For some incomprehensible reason they have begun by rewriting the regulations for medical marijuana and putting them out again for public comment. It isn't clear why. (Hadn't they just done that in 2015?) They say that they will address recreational marijuana after that's finished... Except that the voter-mandated Jan 1 deadline is looming. (Six months is nothing in government time.) They admit that they probably won't have time to get public comment on the new recreational marijuana rules (assuming that they produce any), so they will enact them by 'emergency legislation' and seek public comment after-the-fact.
But it's complicated. There are separate rules for cultivation, transport, tracking, testing, and several kinds of distribution. Each of them involves a different lineup of state government agencies, from agriculture through consumer protection to law enforcement, and they they all have different agendas, demands, political pressures and turf to protect.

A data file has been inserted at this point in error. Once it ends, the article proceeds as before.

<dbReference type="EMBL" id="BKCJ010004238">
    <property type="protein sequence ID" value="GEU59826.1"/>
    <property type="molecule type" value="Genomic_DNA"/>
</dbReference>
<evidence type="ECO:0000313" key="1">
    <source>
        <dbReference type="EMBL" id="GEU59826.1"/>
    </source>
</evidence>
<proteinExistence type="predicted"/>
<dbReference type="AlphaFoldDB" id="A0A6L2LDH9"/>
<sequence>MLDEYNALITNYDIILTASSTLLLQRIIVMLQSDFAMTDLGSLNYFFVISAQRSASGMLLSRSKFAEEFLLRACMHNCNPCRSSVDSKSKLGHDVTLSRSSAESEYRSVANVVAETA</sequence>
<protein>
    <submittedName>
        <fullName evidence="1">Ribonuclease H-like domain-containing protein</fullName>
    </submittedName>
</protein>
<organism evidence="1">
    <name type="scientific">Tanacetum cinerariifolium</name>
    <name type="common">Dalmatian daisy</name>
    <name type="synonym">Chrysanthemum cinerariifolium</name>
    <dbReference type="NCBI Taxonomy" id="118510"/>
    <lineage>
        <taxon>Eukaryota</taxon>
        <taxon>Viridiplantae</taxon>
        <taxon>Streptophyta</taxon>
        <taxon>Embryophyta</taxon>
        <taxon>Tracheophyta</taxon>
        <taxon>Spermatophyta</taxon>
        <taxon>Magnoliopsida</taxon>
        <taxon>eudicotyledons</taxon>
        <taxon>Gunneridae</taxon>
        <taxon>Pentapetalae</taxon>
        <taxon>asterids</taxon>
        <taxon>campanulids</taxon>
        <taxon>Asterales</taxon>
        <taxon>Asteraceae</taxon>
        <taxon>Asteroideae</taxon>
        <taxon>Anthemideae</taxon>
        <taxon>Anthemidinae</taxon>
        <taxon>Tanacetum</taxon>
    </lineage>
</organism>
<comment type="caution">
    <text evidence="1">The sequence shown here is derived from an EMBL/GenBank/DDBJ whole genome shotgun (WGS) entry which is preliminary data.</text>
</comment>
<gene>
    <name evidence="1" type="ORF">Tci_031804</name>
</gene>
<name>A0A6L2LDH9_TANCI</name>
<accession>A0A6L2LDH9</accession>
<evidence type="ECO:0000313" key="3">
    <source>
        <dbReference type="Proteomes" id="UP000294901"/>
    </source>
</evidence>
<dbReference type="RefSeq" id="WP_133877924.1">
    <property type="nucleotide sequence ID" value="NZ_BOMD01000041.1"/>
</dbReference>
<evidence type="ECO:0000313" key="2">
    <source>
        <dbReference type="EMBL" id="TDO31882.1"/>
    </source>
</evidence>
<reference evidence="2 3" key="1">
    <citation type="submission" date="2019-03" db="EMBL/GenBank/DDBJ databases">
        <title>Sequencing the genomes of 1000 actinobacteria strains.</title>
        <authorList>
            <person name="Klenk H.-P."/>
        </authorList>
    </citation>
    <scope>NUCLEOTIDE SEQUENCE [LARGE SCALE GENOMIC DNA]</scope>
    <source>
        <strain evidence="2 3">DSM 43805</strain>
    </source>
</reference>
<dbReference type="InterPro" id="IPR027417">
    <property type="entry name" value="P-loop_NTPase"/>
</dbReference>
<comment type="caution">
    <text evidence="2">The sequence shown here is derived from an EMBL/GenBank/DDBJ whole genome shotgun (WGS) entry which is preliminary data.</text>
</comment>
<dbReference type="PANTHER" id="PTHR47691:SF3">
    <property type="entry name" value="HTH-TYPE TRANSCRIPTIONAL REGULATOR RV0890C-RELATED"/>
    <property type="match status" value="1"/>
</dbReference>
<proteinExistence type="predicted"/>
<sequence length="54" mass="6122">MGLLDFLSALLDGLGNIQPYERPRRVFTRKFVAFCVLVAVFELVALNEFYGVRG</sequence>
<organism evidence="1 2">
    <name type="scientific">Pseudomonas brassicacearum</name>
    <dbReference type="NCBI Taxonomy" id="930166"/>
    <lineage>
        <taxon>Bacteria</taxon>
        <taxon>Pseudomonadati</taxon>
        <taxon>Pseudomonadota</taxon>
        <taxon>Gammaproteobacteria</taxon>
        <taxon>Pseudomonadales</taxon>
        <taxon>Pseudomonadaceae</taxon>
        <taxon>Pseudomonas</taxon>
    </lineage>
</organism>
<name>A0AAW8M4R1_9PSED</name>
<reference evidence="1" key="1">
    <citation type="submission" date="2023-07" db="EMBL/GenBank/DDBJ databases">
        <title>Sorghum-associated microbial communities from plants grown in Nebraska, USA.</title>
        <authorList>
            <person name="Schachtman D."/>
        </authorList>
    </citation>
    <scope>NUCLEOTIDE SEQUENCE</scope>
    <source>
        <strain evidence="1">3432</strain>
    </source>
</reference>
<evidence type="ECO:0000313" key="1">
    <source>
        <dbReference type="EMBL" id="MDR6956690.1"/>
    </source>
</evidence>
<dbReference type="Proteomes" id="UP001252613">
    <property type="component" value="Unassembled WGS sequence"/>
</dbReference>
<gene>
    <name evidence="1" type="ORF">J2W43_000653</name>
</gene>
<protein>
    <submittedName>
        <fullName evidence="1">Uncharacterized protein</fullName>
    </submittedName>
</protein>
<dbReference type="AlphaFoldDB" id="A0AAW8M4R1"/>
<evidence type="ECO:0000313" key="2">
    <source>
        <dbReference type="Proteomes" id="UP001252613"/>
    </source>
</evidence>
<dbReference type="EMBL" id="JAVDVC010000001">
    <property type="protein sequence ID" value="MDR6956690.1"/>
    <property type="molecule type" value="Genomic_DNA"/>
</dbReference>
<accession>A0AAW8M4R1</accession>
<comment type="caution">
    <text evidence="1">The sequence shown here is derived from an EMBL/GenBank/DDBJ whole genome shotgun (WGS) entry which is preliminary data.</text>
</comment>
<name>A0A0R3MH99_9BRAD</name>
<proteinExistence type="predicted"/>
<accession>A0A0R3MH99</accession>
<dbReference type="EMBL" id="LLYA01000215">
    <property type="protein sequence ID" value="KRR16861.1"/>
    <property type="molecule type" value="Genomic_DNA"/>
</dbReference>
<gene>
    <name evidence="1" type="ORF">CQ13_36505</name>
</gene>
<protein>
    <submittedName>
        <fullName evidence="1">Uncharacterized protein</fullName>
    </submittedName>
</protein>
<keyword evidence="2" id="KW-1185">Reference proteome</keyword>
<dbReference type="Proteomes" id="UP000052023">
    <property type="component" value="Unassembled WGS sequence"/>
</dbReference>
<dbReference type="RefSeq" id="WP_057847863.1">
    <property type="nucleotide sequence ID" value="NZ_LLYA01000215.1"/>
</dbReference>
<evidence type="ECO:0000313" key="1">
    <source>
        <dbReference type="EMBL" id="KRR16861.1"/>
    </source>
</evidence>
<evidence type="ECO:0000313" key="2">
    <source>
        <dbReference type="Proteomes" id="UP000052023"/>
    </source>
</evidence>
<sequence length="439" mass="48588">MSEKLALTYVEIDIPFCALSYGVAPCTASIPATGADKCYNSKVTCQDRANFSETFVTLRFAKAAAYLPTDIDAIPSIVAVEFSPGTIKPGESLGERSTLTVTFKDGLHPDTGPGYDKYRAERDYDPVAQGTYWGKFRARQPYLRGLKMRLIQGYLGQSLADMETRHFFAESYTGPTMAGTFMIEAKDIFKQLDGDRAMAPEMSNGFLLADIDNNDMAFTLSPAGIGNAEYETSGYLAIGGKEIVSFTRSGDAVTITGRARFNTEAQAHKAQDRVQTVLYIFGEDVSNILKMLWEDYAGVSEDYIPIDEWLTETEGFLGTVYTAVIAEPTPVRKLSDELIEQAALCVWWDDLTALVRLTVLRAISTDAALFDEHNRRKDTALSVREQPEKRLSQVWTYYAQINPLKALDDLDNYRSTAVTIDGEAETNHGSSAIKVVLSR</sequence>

Some state departments are better organized and moving faster than others. Here's the California Department of Food and Agriculture's new CalCannabis office intended to license growers.
CDFA - CalCannabis Cultivation Licensing
So the resulting rules can be guaranteed to be hugely complex and perhaps unworkable. Law enforcement is very much involved, since the existing illegal marijuana industry is largely the province of organized crime (often the Mexican cartels) and there's concern that they will try to take over the legal marijuana business too.
What's worse, it looks like there will be two separate inconsistent sets of rules, one for medical marijuana, the other for recreational marijuana. That would make the whole thing almost impossible. So Governor Brown just tacked on a 'trailer' to a state budget bill to create one single set of regulatory rules for both medical and recreational marijuana. But that threatens to turn back the clock to zero, and there's only six months left to go before everything is supposed to be up and running.